Friday, October 13, 2006

A Dangerous Pastime

Knitting is supposed to be conducive to thought. In theory, it's meditative, the new yoga, Zen. It sounds so peaceful. I don't want to consider the implications of my thought processes. "I'm afraid I've been thinking" is probably a more apt description. Thinking as an occupational hazard.

I have been mitering. Admittedly, here and there and in fits and starts. Nonetheless, mitering. Which means I've been thinking about mitering. I prefer to gloss over the part where my thinking had me absolutely convinced that I had 60 possible color combinations. This despite doing the math (6 colors for x, no single color squares means x-1, x(x-1) means 30 possible combinations) and confirming the math with a chart (I can't help myself, really).

Because whether I had 2 sets of 30 or one 60, in an 80 square afghan, I'll need 20 extra squares. The disposition of these 20 extra squares is occupying way more of my mind than I want to admit.

Here's a surprise. I find I have issues with random mitering. They're focused right now on how I work with those 20 extra squares. The problem has come up earlier than I anticipated, because the throw of the die has already given me two duplicates. This annoyed me. Out of thirty combinations, randomness couldn't stave off duplication a little longer than the first 6 squares? In my annoyance, I decided that those two squares could simply wait until after I had done the first 30 combinations. They could lead off the second set. I would relegate the 20 extras to the end of the afghan.

If, however, I really want to embrace the whole random miter plan, don't I have to let the squares land where they may?

If I accept the throw of the die, I get this. Note squares 1 and 4 and 2 and 6:


If I assign a little of my randomness, (okay, okay, if I insist on sticking my nose in and mucking about with the non-plan) I get this:


(I lightened these up a bit. The only color to suffer is the red. In its natural state, it's a little less, shall we say, vibrant.)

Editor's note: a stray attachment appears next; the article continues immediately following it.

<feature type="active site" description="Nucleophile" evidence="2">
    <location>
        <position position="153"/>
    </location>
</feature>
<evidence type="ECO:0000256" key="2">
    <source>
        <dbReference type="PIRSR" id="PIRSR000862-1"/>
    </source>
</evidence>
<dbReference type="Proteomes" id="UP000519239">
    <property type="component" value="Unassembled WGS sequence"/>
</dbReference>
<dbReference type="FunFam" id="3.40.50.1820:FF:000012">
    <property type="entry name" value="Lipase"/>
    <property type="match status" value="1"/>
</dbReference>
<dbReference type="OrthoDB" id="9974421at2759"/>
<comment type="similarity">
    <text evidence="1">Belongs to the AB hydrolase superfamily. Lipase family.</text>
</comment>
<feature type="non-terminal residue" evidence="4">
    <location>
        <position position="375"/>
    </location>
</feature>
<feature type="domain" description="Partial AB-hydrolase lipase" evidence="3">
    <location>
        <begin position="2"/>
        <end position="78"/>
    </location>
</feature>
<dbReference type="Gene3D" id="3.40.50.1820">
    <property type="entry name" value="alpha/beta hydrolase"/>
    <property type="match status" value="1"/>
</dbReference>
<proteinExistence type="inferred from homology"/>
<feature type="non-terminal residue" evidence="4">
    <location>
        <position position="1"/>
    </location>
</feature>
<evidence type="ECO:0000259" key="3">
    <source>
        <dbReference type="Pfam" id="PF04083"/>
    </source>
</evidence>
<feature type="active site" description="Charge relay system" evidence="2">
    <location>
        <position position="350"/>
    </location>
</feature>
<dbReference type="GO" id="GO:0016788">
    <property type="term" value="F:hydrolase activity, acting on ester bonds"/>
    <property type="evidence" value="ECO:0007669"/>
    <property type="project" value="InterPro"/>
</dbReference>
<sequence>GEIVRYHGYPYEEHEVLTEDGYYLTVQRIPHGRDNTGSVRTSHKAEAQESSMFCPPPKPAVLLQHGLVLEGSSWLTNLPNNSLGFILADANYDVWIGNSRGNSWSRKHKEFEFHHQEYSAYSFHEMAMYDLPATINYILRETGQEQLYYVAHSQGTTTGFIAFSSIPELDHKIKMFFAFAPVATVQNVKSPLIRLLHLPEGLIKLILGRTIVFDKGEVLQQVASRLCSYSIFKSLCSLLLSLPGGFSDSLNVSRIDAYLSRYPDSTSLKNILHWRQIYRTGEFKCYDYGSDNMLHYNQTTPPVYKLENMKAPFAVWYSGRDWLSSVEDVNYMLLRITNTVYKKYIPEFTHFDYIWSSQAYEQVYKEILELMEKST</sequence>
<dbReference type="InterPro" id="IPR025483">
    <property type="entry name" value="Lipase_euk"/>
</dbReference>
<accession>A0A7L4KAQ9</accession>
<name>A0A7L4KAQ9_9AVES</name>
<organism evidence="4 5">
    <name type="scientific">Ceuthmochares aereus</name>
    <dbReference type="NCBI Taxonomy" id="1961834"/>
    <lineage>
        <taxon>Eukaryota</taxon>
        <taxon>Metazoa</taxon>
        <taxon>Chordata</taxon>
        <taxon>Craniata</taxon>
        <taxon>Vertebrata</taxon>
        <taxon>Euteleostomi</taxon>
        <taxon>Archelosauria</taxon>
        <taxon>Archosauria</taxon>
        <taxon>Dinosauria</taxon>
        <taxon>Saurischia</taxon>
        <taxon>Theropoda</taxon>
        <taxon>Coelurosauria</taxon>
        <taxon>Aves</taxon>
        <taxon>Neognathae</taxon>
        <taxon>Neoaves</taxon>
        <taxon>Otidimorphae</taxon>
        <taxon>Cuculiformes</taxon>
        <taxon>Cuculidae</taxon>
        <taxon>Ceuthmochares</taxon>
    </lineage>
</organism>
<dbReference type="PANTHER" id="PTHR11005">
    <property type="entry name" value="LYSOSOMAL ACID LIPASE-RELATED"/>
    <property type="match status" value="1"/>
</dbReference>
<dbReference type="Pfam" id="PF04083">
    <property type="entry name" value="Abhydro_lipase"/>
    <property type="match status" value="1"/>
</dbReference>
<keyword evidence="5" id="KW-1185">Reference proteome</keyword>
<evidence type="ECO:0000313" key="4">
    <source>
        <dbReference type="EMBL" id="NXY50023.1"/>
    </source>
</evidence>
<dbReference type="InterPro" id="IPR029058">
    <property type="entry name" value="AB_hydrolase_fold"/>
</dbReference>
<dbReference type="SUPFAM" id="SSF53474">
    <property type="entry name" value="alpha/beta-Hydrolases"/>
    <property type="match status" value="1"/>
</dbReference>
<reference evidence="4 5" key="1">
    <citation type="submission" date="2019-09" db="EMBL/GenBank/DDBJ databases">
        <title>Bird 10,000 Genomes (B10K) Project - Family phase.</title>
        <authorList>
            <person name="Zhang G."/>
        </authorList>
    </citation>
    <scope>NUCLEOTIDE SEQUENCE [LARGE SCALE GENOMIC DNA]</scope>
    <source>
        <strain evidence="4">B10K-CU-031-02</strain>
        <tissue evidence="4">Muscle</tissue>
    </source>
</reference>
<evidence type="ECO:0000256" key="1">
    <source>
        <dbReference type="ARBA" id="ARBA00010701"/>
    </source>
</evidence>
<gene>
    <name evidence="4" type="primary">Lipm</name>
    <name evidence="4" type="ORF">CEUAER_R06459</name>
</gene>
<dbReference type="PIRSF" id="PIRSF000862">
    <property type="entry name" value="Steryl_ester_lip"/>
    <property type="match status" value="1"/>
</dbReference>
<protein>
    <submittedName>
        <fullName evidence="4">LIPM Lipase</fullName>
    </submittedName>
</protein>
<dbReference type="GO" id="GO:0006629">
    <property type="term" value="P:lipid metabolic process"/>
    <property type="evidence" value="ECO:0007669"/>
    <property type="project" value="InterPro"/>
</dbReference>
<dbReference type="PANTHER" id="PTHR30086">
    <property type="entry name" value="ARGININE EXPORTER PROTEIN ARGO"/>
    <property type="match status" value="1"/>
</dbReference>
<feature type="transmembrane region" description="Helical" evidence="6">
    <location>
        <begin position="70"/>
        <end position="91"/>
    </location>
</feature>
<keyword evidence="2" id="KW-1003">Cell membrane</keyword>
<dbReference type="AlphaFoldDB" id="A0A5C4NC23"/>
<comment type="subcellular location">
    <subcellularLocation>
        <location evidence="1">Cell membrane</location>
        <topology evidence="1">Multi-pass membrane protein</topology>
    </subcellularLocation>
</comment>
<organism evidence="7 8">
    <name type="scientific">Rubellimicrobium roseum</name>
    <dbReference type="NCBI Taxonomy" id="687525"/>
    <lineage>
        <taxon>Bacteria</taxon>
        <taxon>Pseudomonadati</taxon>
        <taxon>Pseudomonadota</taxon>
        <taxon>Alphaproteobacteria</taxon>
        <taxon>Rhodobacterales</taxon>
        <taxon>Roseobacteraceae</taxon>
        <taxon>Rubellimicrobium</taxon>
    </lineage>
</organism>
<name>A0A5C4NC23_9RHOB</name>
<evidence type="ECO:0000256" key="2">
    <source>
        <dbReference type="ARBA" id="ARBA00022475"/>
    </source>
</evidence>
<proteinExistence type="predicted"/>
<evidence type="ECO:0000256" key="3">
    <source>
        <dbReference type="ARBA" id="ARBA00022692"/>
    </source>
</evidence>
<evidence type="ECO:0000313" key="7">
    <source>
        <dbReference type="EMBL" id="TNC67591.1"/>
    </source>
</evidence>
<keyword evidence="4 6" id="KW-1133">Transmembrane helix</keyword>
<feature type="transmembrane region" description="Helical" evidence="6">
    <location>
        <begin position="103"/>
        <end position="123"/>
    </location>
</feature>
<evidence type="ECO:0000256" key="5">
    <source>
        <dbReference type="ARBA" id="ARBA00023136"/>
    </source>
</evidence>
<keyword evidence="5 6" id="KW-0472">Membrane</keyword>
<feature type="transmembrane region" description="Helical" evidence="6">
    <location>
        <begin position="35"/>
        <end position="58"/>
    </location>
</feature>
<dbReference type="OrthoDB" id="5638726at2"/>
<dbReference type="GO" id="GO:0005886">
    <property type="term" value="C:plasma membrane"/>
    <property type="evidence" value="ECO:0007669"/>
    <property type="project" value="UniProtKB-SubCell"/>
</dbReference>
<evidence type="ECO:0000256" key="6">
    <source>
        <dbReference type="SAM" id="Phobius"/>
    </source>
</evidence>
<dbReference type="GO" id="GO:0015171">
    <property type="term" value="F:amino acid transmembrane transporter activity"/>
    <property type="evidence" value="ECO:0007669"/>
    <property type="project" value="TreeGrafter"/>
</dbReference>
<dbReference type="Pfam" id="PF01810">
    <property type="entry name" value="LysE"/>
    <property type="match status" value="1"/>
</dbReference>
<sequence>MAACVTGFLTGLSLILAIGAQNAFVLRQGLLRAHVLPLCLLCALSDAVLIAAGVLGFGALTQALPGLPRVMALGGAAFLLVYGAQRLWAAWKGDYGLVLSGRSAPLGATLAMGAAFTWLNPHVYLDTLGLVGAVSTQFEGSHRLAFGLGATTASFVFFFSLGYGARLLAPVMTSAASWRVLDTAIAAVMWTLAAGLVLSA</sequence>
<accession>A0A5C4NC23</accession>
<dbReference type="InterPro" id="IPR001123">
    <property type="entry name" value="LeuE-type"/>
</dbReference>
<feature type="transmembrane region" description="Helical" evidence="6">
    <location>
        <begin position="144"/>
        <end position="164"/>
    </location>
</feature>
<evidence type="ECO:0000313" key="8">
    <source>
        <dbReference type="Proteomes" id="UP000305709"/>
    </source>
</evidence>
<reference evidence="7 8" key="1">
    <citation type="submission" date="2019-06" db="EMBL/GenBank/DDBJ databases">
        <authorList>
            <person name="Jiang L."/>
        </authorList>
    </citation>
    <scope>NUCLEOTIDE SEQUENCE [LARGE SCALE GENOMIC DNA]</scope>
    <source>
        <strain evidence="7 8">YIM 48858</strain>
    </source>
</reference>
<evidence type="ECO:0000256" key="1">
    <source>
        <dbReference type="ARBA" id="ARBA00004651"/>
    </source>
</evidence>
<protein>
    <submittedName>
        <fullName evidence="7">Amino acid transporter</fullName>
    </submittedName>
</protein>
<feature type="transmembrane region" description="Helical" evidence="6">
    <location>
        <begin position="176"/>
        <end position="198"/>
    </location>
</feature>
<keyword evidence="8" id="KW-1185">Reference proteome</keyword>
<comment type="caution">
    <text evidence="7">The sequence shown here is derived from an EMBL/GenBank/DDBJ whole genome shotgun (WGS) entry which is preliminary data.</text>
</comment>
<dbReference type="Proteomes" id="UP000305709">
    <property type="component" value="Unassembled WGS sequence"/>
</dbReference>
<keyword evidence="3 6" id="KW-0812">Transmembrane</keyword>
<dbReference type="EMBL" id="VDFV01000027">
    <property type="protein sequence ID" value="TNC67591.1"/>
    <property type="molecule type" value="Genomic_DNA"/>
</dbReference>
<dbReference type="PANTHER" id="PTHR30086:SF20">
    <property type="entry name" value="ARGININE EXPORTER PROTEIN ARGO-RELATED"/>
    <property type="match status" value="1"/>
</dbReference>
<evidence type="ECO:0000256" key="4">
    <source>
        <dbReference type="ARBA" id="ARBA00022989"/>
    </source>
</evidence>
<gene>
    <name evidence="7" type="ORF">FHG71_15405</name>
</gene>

Decisions, decisions. If I don't make one soon, I can see myself on my deathbed, willing 80 unassembled mitered squares to my descendants, because no way am I going to do all that sewing up at one time.

With all this, you might not think I had room for thoughts on blocking , much less sewing up v. crocheting together v. now what? But I do. It could be said that my assembly skills are deficient. I am lacking. Witness:

I don't really care that I was 13. Some things you don't get over easily.





Whatever form of assembly I choose (and I intend to rely heavily on Nancie M. Wiseman's
The Knitter's Book of Finishing Techniques and my Elizabeth Zimmermann and Meg Swansen DVD, A Knitter's Glossary) I have to decide whether or not to block. This may smack of heresy, but realistically, the first time the boys spill orange pop on it, do I think I'm going to re-block it? Anwer's "No." It's probably going to end up felted. And no, they're not supposed to have liquid in the front room. And when they don't have liquid in the front room, they're not supposed to have it in an open cup. We have plenty of Starbucks tumblers with caps. And when they don't have the liquid in an open cup, they are absolutely not supposed to leave the half-full cup in the middle of the floor or on the extreme corner of the end table for someone to inadvertently knock over. But life does tend to happen in this house.

On the other hand, blocking it would probably make putting it together so much easier. Who cares it if means my ironing board, bristling with pins like a porcupine, takes up permanent residence in my kitchen? Not to mention the image I have of me with a ruler, swearing under my breath as I strive to achieve mitered-square perpendicularity.

My brain hurts. I think . . . I'll work on the red scarf.


1 comment:

diane h said...

I have always thought you had too many demands on your randomness/chance pattern. I would go with knitting the squares according to the throw of the dice - because that is an interesting way to make up the combinations - and then assemble it later with some symmetry. If you think about it, randomness does not happen in nature - the seeds fall where they may but the flowers/bushes/trees grow according to nutrients including soil, water and sun. Dare I mention the seed falling on good soil and rock? I would add that if you end up blocking it, I would make this the afghan that no one touches on my bed. You can do that, you know, restrict access to your precious work. The boys get their own afghans not to spill unallowable liquids on. Off to Atlanta until Monday -